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.NET Musings

Wandering thoughts of a developer, architect, speaker, and trainer


MultiBinding and Command Parameters in WPF

In my previous post (INotifyPropertyChanged and WPF), I discussed how WPF can detect when the values of properties change.  In that post, I fired off a Message Box from the View Model, and commented that you shouldn't do this.  However, I didn't expound on how to work around this.  In this post, I am going to show how we can pass multiple values into the Command as the Command Parameter so we can interact with the user through the View with a much cleaner implementation.

Instead of a message box, we are going to add a label to the form that will display the current price of the Product. When we update the price, the label gets updated with the current price of the product displayed.  Note the it isn't bound to anything in the product, it is purely a UI item.  The finished product will look like this (with the INotifyPropertyChanged event handler NOT getting fired):


The XAML changes for the label are minor.  We add an additional RowDefinition to the table, and in that row, add two label controls.  One for the actual "Label" and the other to hold the price.

The changes for the Button allow us to pass in the multiple parameters into the CommandParameter.  To implement this, we need to execute the following steps:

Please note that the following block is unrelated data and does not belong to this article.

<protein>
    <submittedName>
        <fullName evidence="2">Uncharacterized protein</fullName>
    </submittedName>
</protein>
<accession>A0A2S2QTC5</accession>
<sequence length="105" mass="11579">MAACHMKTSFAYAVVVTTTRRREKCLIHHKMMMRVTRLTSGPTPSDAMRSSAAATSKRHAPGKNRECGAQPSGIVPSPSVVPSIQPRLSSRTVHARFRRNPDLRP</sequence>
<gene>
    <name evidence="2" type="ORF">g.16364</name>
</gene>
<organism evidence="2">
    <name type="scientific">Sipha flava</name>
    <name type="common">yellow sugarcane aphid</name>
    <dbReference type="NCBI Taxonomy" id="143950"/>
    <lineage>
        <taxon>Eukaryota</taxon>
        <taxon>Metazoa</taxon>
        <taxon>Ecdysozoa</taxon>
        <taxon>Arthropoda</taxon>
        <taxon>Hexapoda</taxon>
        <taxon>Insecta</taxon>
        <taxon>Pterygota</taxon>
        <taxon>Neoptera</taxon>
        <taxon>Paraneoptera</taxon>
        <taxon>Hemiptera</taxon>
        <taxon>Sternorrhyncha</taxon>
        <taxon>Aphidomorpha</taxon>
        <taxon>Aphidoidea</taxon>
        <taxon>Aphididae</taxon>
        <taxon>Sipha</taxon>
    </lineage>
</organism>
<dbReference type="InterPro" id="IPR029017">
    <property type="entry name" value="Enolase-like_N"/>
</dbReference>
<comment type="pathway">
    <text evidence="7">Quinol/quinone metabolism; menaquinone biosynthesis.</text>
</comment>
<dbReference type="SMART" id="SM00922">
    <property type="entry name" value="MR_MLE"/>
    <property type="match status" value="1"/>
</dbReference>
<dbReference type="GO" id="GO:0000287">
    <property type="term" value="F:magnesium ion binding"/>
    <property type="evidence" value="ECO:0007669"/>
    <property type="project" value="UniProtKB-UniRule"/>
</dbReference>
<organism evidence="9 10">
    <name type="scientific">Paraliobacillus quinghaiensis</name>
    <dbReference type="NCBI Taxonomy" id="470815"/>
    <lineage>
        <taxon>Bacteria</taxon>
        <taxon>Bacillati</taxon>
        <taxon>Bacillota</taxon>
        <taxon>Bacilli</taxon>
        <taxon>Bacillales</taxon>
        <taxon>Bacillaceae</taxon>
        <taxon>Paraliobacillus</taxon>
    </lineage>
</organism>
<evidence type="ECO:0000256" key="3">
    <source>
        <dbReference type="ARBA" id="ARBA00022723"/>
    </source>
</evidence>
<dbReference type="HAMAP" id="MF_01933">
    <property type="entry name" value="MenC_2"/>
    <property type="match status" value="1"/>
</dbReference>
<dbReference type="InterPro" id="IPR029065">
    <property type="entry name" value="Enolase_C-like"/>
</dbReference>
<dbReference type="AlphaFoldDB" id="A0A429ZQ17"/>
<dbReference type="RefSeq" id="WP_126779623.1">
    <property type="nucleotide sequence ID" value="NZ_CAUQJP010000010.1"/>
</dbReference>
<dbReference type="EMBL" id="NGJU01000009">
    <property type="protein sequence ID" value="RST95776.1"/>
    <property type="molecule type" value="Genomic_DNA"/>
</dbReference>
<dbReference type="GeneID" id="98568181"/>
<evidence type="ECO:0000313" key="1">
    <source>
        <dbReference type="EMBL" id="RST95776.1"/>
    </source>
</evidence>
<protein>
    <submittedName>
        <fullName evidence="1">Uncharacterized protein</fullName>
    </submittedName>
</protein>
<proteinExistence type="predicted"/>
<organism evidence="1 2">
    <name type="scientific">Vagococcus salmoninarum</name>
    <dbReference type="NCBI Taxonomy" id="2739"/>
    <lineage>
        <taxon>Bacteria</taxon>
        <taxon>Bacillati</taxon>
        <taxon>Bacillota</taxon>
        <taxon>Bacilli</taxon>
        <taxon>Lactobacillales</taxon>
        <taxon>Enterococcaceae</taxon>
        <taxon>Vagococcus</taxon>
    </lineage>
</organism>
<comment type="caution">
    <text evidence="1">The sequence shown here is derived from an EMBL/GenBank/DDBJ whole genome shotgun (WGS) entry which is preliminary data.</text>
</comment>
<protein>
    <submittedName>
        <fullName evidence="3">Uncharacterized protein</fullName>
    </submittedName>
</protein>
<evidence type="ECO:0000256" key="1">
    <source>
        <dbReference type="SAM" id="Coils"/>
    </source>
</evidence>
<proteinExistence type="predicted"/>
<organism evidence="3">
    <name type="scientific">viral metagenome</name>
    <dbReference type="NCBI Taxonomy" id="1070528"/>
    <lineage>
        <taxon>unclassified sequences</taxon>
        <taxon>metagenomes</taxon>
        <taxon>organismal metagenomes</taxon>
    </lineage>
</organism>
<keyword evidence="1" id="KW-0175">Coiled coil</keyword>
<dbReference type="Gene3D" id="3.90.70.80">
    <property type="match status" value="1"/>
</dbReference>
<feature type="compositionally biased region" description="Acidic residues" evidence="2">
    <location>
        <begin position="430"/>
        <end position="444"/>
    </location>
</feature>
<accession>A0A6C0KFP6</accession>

1. Create a class to hold our parameters.  This is due to the fact that the Execute method of the ICommand interface allows for only a single object.  I create custom classes to give type safety to my code and therefore a cleaner implementation.
  2. Create a class that implements IMultiValueConverter.  This converts our multiple parameters into the class that we created in step 1.
  3. Change the XAML for the button to use a MultiBinding instead of a single binding.
  4. Change the Execute method of the ICommand implementation to use this new parameter type.

The Parameter class is very straightforward, having two properties.  One is for the product that is the target of the invocation, and the other is for the UIElement that will receive the updated value for display to the user. I typed the UIElement as a ContentControl to allow for more re-use instead of typing it as a Label.  I don't have any other uses currently, and some would argue YAGNI (you ain't gonna need it) here, but the code is still very clear, so I opted for the less specific implementation.

public class ChangeNotificationParameter
    public ContentControl CallBackControl { get; set; }
    public Product Prod { get; set; }


To implement IMultiValueConverter, create a new class.  There are two methods in the interface, Convert and ConvertBack.  For this use case we only need to implement Covert.  The first parameter to the Convert method is an array of objects that are the binding values set in the XAML of the control on the Window.  There are several other parameters that we won't need to worry about here, but will be discussed in a later post.


A new ChangeNotificationParameter is created, and it's properties are set in the Convert method.  I iterate through the list of objects, checking their type, and then correctly assign the properties of the parameter class.  Again, one could argue that you know the order of the parameters set in the XAML, but I opt for a more defensive stance in case the order isn't guaranteed.  The return value of the method is what gets passed into the Execute method if the ICommand implementation.